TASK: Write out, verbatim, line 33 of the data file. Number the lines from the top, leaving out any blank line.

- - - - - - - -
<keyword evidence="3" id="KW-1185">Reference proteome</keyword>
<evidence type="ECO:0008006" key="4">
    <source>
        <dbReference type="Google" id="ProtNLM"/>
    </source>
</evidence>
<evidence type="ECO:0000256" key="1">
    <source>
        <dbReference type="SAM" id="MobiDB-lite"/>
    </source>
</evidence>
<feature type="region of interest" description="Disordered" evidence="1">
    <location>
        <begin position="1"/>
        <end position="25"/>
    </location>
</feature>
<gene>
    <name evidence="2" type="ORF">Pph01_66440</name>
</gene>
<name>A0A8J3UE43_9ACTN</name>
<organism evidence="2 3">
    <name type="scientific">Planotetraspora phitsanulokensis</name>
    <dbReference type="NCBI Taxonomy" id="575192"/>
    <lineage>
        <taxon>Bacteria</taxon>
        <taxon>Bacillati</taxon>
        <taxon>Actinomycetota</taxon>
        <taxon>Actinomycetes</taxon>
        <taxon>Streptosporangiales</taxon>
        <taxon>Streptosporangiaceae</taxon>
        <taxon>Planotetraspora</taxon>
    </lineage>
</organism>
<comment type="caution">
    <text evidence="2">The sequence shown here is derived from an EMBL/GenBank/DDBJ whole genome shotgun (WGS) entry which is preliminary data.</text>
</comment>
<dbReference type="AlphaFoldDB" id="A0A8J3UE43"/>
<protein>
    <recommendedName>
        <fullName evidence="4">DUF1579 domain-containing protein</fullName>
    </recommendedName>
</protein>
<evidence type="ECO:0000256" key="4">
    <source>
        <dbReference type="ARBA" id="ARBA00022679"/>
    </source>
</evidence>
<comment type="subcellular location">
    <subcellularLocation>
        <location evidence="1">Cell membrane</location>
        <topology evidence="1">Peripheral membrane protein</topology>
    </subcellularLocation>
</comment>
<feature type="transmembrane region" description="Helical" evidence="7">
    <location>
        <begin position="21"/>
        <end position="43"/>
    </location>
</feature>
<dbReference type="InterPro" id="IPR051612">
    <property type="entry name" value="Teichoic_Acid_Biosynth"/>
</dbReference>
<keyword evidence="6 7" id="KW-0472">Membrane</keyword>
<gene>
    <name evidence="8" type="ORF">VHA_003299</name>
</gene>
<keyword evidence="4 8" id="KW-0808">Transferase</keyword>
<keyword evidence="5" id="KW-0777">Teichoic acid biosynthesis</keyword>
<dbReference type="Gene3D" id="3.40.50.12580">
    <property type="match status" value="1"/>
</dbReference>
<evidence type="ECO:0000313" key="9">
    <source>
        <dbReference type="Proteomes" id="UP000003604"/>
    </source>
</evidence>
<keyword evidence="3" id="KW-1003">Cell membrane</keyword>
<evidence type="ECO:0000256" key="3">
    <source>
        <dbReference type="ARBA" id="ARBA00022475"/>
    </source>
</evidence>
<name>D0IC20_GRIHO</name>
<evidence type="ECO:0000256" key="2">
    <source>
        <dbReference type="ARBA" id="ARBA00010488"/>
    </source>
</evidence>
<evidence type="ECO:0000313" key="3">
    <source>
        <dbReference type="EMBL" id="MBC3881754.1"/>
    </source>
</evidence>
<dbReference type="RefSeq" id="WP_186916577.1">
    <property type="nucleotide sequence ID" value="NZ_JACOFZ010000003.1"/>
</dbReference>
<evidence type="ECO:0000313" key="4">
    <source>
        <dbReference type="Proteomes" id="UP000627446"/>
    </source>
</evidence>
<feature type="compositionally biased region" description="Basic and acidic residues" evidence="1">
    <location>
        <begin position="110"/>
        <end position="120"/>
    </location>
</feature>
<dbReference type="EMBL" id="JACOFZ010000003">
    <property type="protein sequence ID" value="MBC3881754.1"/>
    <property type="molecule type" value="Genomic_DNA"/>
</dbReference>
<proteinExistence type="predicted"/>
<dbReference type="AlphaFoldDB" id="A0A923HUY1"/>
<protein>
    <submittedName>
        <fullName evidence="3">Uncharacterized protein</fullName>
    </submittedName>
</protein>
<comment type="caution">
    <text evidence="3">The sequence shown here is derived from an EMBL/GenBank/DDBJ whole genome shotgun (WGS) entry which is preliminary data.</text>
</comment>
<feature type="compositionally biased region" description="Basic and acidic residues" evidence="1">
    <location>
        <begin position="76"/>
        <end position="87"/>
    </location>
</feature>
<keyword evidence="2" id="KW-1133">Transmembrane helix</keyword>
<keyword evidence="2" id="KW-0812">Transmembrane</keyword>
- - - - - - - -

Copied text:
    </lineage>